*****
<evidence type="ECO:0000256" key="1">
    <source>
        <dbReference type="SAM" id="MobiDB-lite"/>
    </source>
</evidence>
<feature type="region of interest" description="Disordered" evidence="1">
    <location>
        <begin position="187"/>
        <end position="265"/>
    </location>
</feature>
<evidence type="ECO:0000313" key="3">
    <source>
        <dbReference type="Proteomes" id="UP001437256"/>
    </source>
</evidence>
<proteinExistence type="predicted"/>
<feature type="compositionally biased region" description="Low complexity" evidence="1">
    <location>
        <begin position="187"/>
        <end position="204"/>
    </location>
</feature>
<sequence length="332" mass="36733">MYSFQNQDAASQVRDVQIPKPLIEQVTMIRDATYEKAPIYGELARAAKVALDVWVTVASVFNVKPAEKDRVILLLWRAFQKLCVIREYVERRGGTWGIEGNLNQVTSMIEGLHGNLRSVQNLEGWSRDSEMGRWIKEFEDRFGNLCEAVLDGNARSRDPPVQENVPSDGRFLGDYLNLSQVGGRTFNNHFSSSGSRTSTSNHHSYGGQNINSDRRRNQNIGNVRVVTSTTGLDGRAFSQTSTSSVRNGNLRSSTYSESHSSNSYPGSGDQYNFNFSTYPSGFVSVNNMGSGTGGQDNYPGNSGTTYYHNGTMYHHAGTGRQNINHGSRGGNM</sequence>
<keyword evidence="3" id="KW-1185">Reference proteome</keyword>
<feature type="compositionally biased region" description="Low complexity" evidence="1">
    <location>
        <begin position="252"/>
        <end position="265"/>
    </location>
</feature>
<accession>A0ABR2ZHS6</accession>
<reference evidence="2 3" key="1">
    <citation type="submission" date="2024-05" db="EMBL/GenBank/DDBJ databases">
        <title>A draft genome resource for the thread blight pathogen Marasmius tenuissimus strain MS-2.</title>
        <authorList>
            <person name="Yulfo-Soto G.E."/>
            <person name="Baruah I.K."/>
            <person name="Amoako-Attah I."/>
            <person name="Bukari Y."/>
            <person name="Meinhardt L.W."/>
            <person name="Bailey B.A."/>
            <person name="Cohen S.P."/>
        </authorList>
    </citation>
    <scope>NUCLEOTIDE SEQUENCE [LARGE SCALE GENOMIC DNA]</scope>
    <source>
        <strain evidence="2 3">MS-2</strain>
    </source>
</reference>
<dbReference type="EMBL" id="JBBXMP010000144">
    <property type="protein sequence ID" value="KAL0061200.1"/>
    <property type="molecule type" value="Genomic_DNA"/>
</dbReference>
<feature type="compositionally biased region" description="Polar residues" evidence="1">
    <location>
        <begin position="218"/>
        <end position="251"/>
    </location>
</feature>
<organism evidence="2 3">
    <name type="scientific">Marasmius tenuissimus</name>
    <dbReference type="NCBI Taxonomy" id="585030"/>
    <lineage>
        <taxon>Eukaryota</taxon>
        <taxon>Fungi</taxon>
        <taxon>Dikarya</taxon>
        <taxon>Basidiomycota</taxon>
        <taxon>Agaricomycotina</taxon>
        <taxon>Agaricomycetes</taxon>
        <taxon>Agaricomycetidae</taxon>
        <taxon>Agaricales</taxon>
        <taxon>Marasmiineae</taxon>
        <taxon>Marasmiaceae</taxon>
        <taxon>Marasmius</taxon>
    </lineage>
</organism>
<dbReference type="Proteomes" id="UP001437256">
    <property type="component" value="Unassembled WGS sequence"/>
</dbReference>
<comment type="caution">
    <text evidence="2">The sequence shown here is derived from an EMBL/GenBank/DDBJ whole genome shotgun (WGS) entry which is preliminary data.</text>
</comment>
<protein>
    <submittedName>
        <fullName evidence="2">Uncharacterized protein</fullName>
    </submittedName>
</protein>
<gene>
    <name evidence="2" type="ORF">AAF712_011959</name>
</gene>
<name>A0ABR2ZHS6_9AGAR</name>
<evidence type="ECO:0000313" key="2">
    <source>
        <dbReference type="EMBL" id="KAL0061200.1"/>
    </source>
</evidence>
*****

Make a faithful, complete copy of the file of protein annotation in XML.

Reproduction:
<evidence type="ECO:0000256" key="1">
    <source>
        <dbReference type="SAM" id="MobiDB-lite"/>
    </source>
</evidence>
<feature type="region of interest" description="Disordered" evidence="1">
    <location>
        <begin position="187"/>
        <end position="265"/>
    </location>
</feature>
<evidence type="ECO:0000313" key="3">
    <source>
        <dbReference type="Proteomes" id="UP001437256"/>
    </source>
</evidence>
<proteinExistence type="predicted"/>
<feature type="compositionally biased region" description="Low complexity" evidence="1">
    <location>
        <begin position="187"/>
        <end position="204"/>
    </location>
</feature>
<sequence length="332" mass="36733">MYSFQNQDAASQVRDVQIPKPLIEQVTMIRDATYEKAPIYGELARAAKVALDVWVTVASVFNVKPAEKDRVILLLWRAFQKLCVIREYVERRGGTWGIEGNLNQVTSMIEGLHGNLRSVQNLEGWSRDSEMGRWIKEFEDRFGNLCEAVLDGNARSRDPPVQENVPSDGRFLGDYLNLSQVGGRTFNNHFSSSGSRTSTSNHHSYGGQNINSDRRRNQNIGNVRVVTSTTGLDGRAFSQTSTSSVRNGNLRSSTYSESHSSNSYPGSGDQYNFNFSTYPSGFVSVNNMGSGTGGQDNYPGNSGTTYYHNGTMYHHAGTGRQNINHGSRGGNM</sequence>
<keyword evidence="3" id="KW-1185">Reference proteome</keyword>
<feature type="compositionally biased region" description="Low complexity" evidence="1">
    <location>
        <begin position="252"/>
        <end position="265"/>
    </location>
</feature>
<accession>A0ABR2ZHS6</accession>
<reference evidence="2 3" key="1">
    <citation type="submission" date="2024-05" db="EMBL/GenBank/DDBJ databases">
        <title>A draft genome resource for the thread blight pathogen Marasmius tenuissimus strain MS-2.</title>
        <authorList>
            <person name="Yulfo-Soto G.E."/>
            <person name="Baruah I.K."/>
            <person name="Amoako-Attah I."/>
            <person name="Bukari Y."/>
            <person name="Meinhardt L.W."/>
            <person name="Bailey B.A."/>
            <person name="Cohen S.P."/>
        </authorList>
    </citation>
    <scope>NUCLEOTIDE SEQUENCE [LARGE SCALE GENOMIC DNA]</scope>
    <source>
        <strain evidence="2 3">MS-2</strain>
    </source>
</reference>
<dbReference type="EMBL" id="JBBXMP010000144">
    <property type="protein sequence ID" value="KAL0061200.1"/>
    <property type="molecule type" value="Genomic_DNA"/>
</dbReference>
<feature type="compositionally biased region" description="Polar residues" evidence="1">
    <location>
        <begin position="218"/>
        <end position="251"/>
    </location>
</feature>
<organism evidence="2 3">
    <name type="scientific">Marasmius tenuissimus</name>
    <dbReference type="NCBI Taxonomy" id="585030"/>
    <lineage>
        <taxon>Eukaryota</taxon>
        <taxon>Fungi</taxon>
        <taxon>Dikarya</taxon>
        <taxon>Basidiomycota</taxon>
        <taxon>Agaricomycotina</taxon>
        <taxon>Agaricomycetes</taxon>
        <taxon>Agaricomycetidae</taxon>
        <taxon>Agaricales</taxon>
        <taxon>Marasmiineae</taxon>
        <taxon>Marasmiaceae</taxon>
        <taxon>Marasmius</taxon>
    </lineage>
</organism>
<dbReference type="Proteomes" id="UP001437256">
    <property type="component" value="Unassembled WGS sequence"/>
</dbReference>
<comment type="caution">
    <text evidence="2">The sequence shown here is derived from an EMBL/GenBank/DDBJ whole genome shotgun (WGS) entry which is preliminary data.</text>
</comment>
<protein>
    <submittedName>
        <fullName evidence="2">Uncharacterized protein</fullName>
    </submittedName>
</protein>
<gene>
    <name evidence="2" type="ORF">AAF712_011959</name>
</gene>
<name>A0ABR2ZHS6_9AGAR</name>
<evidence type="ECO:0000313" key="2">
    <source>
        <dbReference type="EMBL" id="KAL0061200.1"/>
    </source>
</evidence>